Teen environmentalists take aim at “so-called” world leaders.
Greta Thunberg has accused Boris Johnson and other “so-called” world leaders of making “empty promises” on tackling climate change.
The teenage environmentalist captured the buzz phrase used by the UK prime minister in April, when he mentioned “No Planet Bee” and “Net Zero” and used derogatory terms like “bunny hugging”. He made fun of Johnson by adding “blah, blah, blah.”
Speaking at the Youth4 Climate Summit in Milan, Italy, the Swedish activist said the leaders’ words led to “no action”.
When the 18-year-old targeted the PM, the audience applauded.
During his speech on Tuesday, he said: “This is not about some expensive, politically correct, green act of embracing the bunny.
“Get better, blah blah blah. Green economy, blah blah blah. Net zero by 2050, blah blah blah. Climate neutral, blah blah blah.”
“This is all we hear from our so called leaders.
“Words that sound great, but no action has been taken yet.”
Last week, Johnson used a keynote speech at the United Nations General Assembly to challenge the message of the Muppets character kermit Frog, who sang: “It’s not easy being green.”
“That was wrong,” he said of Jim Henson’s creation. “It’s easy being green.”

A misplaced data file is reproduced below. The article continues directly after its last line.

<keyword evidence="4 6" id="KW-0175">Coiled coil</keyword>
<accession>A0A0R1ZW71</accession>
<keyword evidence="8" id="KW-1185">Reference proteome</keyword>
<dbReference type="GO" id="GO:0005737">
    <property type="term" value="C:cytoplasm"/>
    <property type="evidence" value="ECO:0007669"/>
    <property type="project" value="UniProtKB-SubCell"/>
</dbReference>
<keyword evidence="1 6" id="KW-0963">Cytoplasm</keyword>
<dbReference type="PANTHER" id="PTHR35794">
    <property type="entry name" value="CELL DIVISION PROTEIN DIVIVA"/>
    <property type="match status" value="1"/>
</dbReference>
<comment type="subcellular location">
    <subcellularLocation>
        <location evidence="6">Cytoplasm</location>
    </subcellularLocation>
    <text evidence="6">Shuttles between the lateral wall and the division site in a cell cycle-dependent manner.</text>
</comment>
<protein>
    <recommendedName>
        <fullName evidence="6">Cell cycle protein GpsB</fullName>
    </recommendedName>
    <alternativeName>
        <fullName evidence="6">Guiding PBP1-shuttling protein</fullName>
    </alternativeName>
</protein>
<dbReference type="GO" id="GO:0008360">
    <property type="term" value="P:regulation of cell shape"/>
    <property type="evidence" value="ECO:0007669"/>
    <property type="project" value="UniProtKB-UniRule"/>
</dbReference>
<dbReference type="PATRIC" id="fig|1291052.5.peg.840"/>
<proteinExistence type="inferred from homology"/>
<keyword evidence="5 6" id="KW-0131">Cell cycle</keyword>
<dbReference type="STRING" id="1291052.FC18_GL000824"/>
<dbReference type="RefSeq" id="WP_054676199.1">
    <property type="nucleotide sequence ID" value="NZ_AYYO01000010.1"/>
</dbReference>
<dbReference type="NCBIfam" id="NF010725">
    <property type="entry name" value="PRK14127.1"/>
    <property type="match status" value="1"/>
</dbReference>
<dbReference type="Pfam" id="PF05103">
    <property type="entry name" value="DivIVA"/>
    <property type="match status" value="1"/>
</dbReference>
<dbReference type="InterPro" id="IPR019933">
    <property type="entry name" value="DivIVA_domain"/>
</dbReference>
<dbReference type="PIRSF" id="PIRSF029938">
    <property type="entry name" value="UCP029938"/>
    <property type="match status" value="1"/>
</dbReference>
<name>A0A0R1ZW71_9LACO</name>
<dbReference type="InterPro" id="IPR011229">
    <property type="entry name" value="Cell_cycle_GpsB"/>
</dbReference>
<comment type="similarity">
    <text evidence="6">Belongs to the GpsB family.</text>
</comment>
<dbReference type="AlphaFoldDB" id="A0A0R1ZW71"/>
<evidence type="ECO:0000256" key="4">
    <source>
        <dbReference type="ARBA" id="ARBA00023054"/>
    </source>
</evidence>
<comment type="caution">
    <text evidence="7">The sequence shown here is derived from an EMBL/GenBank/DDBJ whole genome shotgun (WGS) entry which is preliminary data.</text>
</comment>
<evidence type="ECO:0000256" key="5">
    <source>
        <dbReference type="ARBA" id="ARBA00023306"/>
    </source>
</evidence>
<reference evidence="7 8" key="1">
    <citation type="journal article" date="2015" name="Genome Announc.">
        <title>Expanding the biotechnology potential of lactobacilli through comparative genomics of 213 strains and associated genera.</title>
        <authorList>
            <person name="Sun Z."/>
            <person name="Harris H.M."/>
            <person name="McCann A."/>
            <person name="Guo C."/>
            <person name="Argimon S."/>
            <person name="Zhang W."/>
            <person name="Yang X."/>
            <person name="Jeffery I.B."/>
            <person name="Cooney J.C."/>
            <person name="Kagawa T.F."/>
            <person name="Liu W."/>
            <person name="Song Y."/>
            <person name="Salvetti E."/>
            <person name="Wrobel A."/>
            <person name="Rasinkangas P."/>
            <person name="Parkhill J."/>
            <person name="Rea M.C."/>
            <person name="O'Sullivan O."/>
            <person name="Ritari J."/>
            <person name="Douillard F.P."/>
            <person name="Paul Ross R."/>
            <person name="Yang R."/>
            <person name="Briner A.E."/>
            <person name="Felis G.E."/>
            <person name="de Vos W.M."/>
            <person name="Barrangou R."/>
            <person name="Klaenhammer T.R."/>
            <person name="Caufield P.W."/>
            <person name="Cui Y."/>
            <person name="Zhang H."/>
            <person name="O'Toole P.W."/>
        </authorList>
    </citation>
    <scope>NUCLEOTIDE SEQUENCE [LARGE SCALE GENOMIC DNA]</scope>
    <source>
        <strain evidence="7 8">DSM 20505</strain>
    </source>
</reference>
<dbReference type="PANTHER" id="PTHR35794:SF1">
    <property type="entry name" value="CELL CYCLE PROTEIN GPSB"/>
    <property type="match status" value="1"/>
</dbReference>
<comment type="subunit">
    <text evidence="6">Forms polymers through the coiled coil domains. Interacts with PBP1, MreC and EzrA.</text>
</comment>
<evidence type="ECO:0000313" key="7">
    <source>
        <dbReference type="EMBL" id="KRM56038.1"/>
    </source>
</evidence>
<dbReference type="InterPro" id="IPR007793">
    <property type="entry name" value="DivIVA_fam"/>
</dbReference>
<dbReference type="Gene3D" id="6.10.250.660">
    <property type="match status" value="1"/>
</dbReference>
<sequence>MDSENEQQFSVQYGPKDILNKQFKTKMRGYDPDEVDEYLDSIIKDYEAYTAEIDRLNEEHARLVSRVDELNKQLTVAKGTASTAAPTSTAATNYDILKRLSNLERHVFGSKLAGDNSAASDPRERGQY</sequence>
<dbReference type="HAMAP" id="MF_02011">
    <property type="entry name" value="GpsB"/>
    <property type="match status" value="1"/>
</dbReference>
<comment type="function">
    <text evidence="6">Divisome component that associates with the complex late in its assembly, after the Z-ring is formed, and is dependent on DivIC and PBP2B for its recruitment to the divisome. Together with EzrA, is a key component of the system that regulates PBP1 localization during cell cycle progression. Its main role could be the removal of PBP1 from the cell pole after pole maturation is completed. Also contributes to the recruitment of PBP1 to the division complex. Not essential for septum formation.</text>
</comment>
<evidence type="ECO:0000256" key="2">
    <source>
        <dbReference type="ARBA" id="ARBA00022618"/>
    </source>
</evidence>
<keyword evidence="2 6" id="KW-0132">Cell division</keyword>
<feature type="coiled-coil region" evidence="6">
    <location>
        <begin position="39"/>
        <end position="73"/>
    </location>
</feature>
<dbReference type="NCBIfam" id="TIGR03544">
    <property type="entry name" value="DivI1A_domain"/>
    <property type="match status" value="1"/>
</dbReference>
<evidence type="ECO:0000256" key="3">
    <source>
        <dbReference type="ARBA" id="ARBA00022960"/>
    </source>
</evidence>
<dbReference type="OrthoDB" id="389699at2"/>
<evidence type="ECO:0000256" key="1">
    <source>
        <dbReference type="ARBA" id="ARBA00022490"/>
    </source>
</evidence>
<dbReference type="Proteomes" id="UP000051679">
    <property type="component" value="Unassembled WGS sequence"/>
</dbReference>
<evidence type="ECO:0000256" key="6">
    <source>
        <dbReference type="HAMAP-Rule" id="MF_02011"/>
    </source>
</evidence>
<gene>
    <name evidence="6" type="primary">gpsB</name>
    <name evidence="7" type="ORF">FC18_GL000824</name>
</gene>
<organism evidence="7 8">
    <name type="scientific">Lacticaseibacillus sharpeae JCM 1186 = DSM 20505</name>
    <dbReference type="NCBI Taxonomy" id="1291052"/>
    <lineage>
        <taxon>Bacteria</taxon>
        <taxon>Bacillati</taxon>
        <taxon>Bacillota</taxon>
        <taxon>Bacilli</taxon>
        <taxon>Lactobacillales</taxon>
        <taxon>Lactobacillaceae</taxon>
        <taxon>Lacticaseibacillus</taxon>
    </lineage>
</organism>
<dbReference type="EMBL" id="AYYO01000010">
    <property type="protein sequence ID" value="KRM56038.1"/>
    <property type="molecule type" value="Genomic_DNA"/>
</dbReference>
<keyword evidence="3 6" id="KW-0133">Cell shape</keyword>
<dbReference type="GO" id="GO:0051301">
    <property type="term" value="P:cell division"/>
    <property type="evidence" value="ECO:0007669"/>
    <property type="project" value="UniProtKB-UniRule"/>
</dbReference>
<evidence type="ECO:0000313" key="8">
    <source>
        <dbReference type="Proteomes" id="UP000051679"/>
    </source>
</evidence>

Premier said going green was “easy, catchy and perfect”.
Thunberg’s speech comes ahead of the Cop26 international climate conference in Glasgow, at which world leaders will pursue a goal of limiting further rise in temperature to 1.5C.
The summit will include calls to accelerate the phasing out of coal, reduce deforestation, accelerate the switch to electric vehicles and encourage investment in renewable energy.
UK ministers are keen to include face-to-face meetings and speeches for the Cop26 conference, as the event was delayed by a year due to the coronavirus pandemic.
Speaking about the words of world leaders on climate change, Thunberg said: “Our hopes and dreams are drowned in their hollow words and promises.
“Of course, we need constructive dialogue – but they have 30 years of blah, blah, blah, and where has it taken us.
“More than 50% of all our CO2 emissions have occurred since 1990 and a third since 2005.
“All this is happening at a time when the media is reporting what leaders say they are going to do, rather than what they are actually doing.
“Don’t get me wrong, we can still do this. Change is not only possible but also urgently necessary.”